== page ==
• On Sep 7, the Fire and Rescue Department reported that there are 73 dangerous locations nationwide that are at risk of being hit by a water surge with the highest number of 20 in Kedah, followed by Selangor with 17 high-risk areas, Terengganu with nine such locations, Perak and Johor (six each), Kelantan (five), Pahang (four), Sabah and Sarawak (two each), Perlis and Negri Sembilan (one each). 
  • On Aug 9, the Forestry Department DG Datuk Indera Mohd Ridza Awang announced that the department will install EWS at 20 forest eco parks at risk of landslides and water surges.
  • The system will be installed at strategic locations and will issue a warning siren when such incidents occur to warn visitors to get out of and evacuate the high-risk areas, increasing their chances of survival.
  • On June 11, Minerals and Geoscience Department Malaysia (JMG) DG, Hisamuddin Termidi informed that an EWS to detect geological disasters, especially debris flow, developed by JMG in partnership with Universiti Teknologi Malaysia has been installed at the Titi Hayun Recreational Forest to provide advance warning in the event of a water surge phenomenon in the area.
  • In March, the Minister of Environment and Water Datuk Seri Tuan Ibrahim Tuan Mat informed that the Department of Irrigation and Drainage (DID) had implemented a flood forecast and warning programme which aims to provide early warning to agencies responsible for disaster management and the public, and that sirens will be sounded when the water level exceeds a certain threshold value to give early warnings to locals with flood forecasts as early as seven days, and warnings as early as two days provided to locations expected to face flooding.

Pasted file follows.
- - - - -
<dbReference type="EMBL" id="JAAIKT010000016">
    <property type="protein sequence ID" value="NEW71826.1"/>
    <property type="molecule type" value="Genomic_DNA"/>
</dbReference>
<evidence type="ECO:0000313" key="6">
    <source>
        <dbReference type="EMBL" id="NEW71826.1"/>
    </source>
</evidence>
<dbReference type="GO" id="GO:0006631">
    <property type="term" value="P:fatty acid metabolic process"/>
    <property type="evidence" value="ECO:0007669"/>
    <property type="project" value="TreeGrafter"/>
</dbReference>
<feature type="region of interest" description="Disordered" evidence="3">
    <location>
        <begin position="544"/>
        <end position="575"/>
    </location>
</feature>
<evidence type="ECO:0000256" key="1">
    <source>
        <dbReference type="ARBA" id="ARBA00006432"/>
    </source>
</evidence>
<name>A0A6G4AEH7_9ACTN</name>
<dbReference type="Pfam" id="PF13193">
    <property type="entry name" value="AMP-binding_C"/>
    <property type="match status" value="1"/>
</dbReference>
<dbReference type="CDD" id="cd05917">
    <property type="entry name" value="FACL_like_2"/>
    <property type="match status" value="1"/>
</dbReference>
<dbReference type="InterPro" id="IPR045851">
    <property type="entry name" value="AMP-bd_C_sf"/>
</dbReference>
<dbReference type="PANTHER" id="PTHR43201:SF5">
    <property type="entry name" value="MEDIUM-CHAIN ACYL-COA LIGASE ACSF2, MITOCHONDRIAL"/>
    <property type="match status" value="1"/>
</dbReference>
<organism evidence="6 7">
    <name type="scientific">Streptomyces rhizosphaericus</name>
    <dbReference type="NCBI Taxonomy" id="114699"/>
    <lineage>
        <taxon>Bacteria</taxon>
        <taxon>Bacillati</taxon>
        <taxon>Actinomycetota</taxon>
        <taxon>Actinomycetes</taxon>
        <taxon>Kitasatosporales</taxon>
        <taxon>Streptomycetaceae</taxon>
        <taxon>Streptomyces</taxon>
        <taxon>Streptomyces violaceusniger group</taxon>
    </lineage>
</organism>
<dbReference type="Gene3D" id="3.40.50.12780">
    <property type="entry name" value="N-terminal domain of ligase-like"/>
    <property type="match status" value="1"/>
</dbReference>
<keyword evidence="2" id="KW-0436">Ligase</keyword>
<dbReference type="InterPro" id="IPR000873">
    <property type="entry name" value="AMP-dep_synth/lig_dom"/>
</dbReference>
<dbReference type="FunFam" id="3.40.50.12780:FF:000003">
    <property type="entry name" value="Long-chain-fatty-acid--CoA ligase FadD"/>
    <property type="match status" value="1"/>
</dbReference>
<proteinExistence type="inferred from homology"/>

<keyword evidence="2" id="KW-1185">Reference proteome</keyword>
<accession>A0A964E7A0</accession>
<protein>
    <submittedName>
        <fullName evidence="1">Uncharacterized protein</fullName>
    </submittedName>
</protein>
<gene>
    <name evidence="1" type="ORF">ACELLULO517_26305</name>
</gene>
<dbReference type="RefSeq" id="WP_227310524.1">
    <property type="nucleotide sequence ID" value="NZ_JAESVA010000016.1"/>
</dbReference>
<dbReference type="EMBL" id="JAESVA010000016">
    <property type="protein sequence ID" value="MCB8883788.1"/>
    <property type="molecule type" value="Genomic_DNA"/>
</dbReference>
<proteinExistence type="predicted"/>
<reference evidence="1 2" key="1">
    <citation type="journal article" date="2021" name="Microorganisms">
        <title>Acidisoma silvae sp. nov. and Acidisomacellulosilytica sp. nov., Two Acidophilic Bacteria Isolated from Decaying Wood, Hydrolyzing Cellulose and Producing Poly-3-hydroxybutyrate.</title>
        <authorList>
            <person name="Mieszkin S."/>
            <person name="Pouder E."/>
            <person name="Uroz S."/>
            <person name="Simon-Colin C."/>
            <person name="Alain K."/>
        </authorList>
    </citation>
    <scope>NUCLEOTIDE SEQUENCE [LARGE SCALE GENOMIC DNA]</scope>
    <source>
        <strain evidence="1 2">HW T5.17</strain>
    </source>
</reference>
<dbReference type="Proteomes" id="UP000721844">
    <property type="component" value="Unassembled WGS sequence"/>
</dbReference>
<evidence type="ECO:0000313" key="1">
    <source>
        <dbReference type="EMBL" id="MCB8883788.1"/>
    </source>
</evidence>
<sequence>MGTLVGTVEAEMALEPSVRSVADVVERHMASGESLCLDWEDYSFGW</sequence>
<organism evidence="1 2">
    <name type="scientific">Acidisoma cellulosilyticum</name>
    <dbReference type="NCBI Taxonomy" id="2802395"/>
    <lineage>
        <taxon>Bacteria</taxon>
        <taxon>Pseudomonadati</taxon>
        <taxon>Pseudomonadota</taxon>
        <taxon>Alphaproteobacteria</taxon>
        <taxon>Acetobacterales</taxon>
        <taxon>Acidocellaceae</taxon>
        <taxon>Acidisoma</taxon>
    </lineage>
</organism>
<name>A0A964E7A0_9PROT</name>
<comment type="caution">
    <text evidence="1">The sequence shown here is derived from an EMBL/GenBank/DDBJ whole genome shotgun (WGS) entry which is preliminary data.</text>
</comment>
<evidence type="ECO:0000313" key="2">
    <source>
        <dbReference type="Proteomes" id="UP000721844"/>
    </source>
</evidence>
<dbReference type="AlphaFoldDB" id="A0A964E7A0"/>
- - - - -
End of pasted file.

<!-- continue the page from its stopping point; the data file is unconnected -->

• On Jan 20, Shah Alam Police Chief Assistant Commissioner Baharudin Mat Taib had advised people to look out for themselves and their families and always be prepared for any eventualities due to flooding. 
  • “We also need the cooperation of the people to channel flood-related information or the discovery of drowning victims to us,” he added.
  • The Shah Alam district headquarters operations room had provided fixed line telephone numbers at 03-5520 2000 or 03-5520 2022, for the public to call and contact with such information.